The office of the Orleans Parish Clerk of Criminal District Court serves as both the documentary "hub" for the largest volume of criminal cases in Louisiana and the chief elections office for the city. Since Hurricane Katrina, the office has been held together by some of the lowest-paid employees in the criminal justice system -- after a string of post-storm hardships. In addition to Katrina and a round of city layoffs, the employees also had to endure the stormy and sometimes bizarre three-year tenure of their outgoing boss, Kimberly Williamson Butler.
Butler initially qualified to seek a full term in the office, but suddenly changed her mind on March 3 -- the last day of qualifying -- and opted to run for mayor instead. That decision was announced as she emerged from jail after a judge at Criminal Court found her in contempt of court -- because she hid for more than a week, dodging an arrest warrant. The warrant capped a dispute between Butler and the judges over lack of progress in cleaning up her office's evidence room, where critical evidence is stored for trials.
As elections officer, Butler got into another flap over the failure to deliver voting machines to 90 precincts on Sept. 18, 2004, for citywide school board elections. She was expected to draw a large field of opponents, and she did -- 11 candidates are now competing for her job. The primary is Saturday; a runoff is expected on May 20.
The candidates vying to replace Butler pledge to improve working conditions while modernizing the office and making it more efficient. Of special interest is maintenance of the courthouse's evidence rooms. The basement of Criminal Court flooded during Katrina, and the potential damage to dozens of criminal cases is still being assessed, District Attorney Eddie Jordan Jr. says.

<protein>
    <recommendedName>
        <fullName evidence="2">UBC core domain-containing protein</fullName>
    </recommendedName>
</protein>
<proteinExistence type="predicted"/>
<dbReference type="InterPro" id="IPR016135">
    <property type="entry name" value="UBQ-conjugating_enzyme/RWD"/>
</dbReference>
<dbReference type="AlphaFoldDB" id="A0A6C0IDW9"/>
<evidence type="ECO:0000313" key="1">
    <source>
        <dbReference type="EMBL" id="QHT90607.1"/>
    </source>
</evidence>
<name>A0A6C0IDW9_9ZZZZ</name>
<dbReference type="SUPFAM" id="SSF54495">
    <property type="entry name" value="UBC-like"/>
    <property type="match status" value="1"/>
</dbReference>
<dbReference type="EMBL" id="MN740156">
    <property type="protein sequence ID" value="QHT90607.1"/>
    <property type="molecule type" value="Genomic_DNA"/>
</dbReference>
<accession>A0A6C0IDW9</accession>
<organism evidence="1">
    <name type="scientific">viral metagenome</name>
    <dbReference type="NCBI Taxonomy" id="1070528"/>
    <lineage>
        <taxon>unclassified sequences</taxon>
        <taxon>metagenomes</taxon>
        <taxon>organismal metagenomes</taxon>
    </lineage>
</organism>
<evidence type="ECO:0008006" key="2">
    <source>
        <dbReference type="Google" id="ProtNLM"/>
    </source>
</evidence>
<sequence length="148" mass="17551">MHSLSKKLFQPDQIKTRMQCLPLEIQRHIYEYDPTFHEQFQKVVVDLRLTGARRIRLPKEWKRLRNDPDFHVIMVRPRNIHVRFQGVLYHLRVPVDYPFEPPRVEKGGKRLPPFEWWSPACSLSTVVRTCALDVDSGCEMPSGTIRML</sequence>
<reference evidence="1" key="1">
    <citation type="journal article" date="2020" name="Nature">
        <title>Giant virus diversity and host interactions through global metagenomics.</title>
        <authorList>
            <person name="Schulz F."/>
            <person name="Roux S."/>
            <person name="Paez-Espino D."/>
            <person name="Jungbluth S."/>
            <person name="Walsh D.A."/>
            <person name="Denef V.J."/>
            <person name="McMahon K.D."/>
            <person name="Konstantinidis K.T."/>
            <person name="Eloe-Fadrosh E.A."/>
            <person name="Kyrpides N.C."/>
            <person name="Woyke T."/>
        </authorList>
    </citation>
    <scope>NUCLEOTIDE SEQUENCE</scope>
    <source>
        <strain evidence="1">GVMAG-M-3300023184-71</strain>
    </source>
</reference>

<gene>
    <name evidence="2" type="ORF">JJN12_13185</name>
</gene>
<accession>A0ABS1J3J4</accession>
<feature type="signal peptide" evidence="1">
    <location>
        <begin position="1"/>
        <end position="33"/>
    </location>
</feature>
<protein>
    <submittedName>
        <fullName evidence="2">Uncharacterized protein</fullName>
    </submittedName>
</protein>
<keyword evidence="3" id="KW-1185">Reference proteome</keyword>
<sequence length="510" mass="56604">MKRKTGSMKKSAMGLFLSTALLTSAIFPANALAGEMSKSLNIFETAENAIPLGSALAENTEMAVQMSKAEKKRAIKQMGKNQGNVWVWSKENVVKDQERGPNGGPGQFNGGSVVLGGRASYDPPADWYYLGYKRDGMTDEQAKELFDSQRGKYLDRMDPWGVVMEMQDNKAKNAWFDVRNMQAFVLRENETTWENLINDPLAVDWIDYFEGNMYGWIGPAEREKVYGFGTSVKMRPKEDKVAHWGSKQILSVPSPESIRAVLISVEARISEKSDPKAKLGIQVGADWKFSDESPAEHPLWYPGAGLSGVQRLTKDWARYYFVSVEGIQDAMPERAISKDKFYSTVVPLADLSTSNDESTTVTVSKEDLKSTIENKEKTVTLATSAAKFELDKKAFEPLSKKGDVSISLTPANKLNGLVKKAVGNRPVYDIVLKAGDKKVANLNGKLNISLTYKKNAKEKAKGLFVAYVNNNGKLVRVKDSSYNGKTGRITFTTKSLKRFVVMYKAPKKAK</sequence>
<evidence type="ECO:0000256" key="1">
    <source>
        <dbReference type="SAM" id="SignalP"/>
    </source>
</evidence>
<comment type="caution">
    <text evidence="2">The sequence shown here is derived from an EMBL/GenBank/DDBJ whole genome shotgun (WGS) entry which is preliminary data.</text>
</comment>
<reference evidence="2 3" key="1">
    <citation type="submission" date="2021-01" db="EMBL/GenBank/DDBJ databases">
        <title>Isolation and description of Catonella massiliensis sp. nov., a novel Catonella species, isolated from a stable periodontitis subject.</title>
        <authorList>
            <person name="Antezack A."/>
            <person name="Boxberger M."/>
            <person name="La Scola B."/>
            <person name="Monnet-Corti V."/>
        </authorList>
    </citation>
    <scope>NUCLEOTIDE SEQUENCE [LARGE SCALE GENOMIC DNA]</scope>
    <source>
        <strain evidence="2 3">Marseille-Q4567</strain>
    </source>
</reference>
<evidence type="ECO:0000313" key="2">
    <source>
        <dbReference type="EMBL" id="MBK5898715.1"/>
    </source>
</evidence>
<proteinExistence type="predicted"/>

With money and media attention focused on races for mayor and the City Council, the clerk of Criminal Court's contest has generated relatively little voter interest. Yet, many agree the office deserves more public attention -- especially with a recent resurgence in crime.
"The cornerstone of the New Orleans criminal justice system is the Clerk of Criminal Court's office," says Anthony Radosti, vice president of the private Metropolitan Crime Commission and a retired NOPD police detective.
Peter Scharf, a criminologist at the University of New Orleans who has undertaken a study of the local criminal justice system for the U.S. Department of Justice, agrees: "[The Clerk's Office] is critical if you believe that speedy process of cases will increase your prosecution rate and your conviction rate, which I do believe."
Yet, the clerk's office has always been "the unwanted stepchild" of the criminal justice system, Radosti and Scharf say. Unlike other elected officials, clerks of court typically do not seek the public spotlight -- and certainly most do not liken themselves to charismatic leaders such as Martin Luther King and Gandhi, as Butler did after her brief stay in jail.